Another perplexing bird of the Pacific Northwest is the Northwestern Crow. This small crow historically was restricted to the tidewater from Alaska to Puget Sound. Deforestation has resulted in the Northwestern Crow's expanding its range, meeting up and hybridizing with American Crows moving into cleared lands from the east. It is a common bird in coastal, agricultural, and urban landscapes. (The last photo in this post is of a Northwestern Crow perched on the back of a pickup truck parked at a fast food parking lot.)
Local ornithologists will tell you that, as a result of this hybridization, now no such thing as a Northwestern Crow exists. They will wink at listers who check small Northwestern Crows, ignore intermediate birds, and identify larger crows as American Crows. If you want to list a Northwestern Crow, the bird must be small and next to the ocean. They are about 10% smaller than American Crows, have smaller feet, faster wing-beats, and a lower pitched voice (Verbeek and Butler 1999). These authors warn, "A small crow seen in coastal Oregon is not necessarily a Northwestern Crow; it is more likely to be a small subspecies of American Crow, Corvus brachyrhynchos hesperis." They continue, "Successive editions of the American Ornithologists’ Union Check-list have listed Northwestern Crow as a full species (1910), a subspecies of American Crow (1931), and a full species (1957, 1983, 1998)." Not even ornithologists have been consistent, and many now once again consider the two to be subspecies.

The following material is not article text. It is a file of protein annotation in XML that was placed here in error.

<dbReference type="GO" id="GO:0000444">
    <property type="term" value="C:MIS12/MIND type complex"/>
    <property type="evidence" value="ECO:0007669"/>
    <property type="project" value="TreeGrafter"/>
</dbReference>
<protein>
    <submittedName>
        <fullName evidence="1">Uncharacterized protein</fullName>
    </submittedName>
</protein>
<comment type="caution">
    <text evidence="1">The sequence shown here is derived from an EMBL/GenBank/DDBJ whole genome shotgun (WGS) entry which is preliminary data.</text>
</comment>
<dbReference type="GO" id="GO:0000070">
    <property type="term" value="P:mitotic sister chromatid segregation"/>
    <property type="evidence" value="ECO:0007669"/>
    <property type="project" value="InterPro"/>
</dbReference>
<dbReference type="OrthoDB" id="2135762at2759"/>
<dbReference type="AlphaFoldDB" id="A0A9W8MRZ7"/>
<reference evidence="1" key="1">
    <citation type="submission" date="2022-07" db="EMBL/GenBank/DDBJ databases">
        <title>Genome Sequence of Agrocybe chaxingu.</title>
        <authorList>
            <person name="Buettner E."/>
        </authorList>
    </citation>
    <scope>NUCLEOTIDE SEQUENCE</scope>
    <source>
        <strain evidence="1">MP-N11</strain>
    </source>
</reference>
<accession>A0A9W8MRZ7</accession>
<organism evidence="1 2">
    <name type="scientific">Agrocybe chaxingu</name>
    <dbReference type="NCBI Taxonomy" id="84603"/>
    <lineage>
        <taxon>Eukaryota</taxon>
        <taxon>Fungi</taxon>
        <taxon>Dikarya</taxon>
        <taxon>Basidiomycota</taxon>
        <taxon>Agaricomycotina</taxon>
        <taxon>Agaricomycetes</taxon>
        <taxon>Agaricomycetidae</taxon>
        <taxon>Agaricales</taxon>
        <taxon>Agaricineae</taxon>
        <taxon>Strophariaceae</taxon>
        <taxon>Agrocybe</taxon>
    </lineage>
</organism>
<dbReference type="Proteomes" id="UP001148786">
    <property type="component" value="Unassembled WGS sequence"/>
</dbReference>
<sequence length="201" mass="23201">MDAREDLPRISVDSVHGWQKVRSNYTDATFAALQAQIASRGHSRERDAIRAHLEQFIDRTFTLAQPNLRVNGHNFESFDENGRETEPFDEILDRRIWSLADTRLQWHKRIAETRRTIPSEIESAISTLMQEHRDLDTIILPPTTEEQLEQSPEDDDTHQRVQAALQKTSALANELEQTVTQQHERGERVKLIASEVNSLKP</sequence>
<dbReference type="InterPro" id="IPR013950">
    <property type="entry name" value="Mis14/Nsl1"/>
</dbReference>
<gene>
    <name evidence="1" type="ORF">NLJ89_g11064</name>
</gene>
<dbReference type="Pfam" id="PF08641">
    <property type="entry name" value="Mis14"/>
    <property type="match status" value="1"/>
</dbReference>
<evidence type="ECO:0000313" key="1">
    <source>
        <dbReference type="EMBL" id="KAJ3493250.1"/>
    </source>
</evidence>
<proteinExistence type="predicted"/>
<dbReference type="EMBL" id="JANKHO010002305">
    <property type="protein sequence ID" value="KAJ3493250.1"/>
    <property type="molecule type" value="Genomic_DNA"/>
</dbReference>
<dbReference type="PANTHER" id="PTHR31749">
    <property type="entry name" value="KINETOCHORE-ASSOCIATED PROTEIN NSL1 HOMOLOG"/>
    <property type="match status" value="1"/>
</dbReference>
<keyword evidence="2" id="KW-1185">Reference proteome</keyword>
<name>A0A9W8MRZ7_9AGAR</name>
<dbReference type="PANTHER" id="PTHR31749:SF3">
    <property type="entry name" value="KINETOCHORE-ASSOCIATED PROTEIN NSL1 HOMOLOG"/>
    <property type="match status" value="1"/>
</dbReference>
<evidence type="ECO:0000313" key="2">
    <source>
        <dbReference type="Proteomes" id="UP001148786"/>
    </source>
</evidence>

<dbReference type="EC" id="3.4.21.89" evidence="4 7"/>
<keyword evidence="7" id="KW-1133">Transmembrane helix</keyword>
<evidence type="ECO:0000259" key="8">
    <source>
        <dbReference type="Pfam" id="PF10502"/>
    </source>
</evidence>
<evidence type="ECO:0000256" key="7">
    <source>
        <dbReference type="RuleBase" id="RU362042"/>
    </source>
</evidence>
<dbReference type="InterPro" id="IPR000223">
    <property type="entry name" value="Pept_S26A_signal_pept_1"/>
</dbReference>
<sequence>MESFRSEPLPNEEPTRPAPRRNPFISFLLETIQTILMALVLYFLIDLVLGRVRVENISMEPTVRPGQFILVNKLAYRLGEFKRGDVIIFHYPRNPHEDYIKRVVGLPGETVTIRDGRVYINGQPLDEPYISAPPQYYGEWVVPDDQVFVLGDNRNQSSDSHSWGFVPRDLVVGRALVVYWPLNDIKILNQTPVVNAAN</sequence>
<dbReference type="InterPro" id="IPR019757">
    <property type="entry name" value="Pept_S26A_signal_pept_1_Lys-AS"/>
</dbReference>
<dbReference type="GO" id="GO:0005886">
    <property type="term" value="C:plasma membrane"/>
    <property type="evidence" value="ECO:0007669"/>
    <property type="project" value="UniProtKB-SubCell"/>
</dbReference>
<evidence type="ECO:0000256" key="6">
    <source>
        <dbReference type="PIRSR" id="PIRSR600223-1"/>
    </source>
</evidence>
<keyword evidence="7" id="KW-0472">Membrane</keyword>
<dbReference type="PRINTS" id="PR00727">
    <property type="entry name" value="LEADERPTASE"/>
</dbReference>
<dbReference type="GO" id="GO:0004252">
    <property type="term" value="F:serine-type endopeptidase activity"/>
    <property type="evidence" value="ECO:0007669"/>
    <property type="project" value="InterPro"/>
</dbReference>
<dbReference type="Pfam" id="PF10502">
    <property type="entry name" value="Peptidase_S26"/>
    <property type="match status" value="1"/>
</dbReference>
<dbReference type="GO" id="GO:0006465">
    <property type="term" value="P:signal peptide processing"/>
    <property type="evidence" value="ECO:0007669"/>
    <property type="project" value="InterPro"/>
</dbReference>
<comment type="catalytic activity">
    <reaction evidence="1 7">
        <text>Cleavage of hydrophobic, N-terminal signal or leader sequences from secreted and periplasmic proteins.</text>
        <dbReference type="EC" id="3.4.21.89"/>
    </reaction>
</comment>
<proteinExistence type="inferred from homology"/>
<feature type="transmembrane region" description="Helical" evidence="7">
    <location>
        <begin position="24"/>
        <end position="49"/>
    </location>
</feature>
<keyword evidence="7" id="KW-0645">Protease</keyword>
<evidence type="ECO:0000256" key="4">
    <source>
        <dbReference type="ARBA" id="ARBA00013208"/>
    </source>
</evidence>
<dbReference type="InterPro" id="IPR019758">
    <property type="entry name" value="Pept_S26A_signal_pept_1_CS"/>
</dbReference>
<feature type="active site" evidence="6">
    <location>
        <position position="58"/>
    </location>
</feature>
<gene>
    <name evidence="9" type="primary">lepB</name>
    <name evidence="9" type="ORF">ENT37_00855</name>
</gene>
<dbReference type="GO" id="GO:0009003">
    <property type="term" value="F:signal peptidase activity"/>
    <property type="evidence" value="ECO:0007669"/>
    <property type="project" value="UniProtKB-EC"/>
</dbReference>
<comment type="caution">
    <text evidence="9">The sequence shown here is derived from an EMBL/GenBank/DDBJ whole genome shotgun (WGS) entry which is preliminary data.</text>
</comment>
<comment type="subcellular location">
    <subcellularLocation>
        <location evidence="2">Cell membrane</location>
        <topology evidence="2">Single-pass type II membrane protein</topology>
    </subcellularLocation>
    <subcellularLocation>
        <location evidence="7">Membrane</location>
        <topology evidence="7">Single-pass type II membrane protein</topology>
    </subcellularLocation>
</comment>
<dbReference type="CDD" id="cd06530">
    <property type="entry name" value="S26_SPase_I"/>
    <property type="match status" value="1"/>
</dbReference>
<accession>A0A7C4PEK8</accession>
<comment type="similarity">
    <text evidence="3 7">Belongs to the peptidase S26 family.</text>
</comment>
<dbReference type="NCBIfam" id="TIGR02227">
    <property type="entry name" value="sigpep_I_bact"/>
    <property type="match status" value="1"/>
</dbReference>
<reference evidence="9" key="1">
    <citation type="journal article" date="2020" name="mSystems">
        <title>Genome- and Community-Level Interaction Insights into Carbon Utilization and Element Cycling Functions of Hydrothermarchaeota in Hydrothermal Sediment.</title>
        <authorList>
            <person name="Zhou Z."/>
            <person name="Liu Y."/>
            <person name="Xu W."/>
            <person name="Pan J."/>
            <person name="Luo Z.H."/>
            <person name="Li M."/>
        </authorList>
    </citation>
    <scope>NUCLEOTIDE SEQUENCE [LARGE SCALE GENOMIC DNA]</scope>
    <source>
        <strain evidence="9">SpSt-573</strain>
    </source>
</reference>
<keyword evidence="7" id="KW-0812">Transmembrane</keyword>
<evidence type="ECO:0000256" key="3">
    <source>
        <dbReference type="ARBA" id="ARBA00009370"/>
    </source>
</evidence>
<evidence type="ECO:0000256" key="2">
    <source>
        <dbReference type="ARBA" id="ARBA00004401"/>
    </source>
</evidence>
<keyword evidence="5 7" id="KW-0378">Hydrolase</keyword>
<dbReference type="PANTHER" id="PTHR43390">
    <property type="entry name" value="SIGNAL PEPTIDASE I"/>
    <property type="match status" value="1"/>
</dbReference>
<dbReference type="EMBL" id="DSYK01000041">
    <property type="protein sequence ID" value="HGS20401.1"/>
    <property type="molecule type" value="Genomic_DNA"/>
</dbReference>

I found the bird above in the tidewater of the Olympia harbor. When I first spied this individual, I thought it was a large grackle! I was surprised this by this juvenile bird's blue-gray eye--but young Northwestern and American crows are reported to sport this color eye. Finally, Northwestern Crows store food that they capture during low tide. They retrieve it later, usually during the next high tide.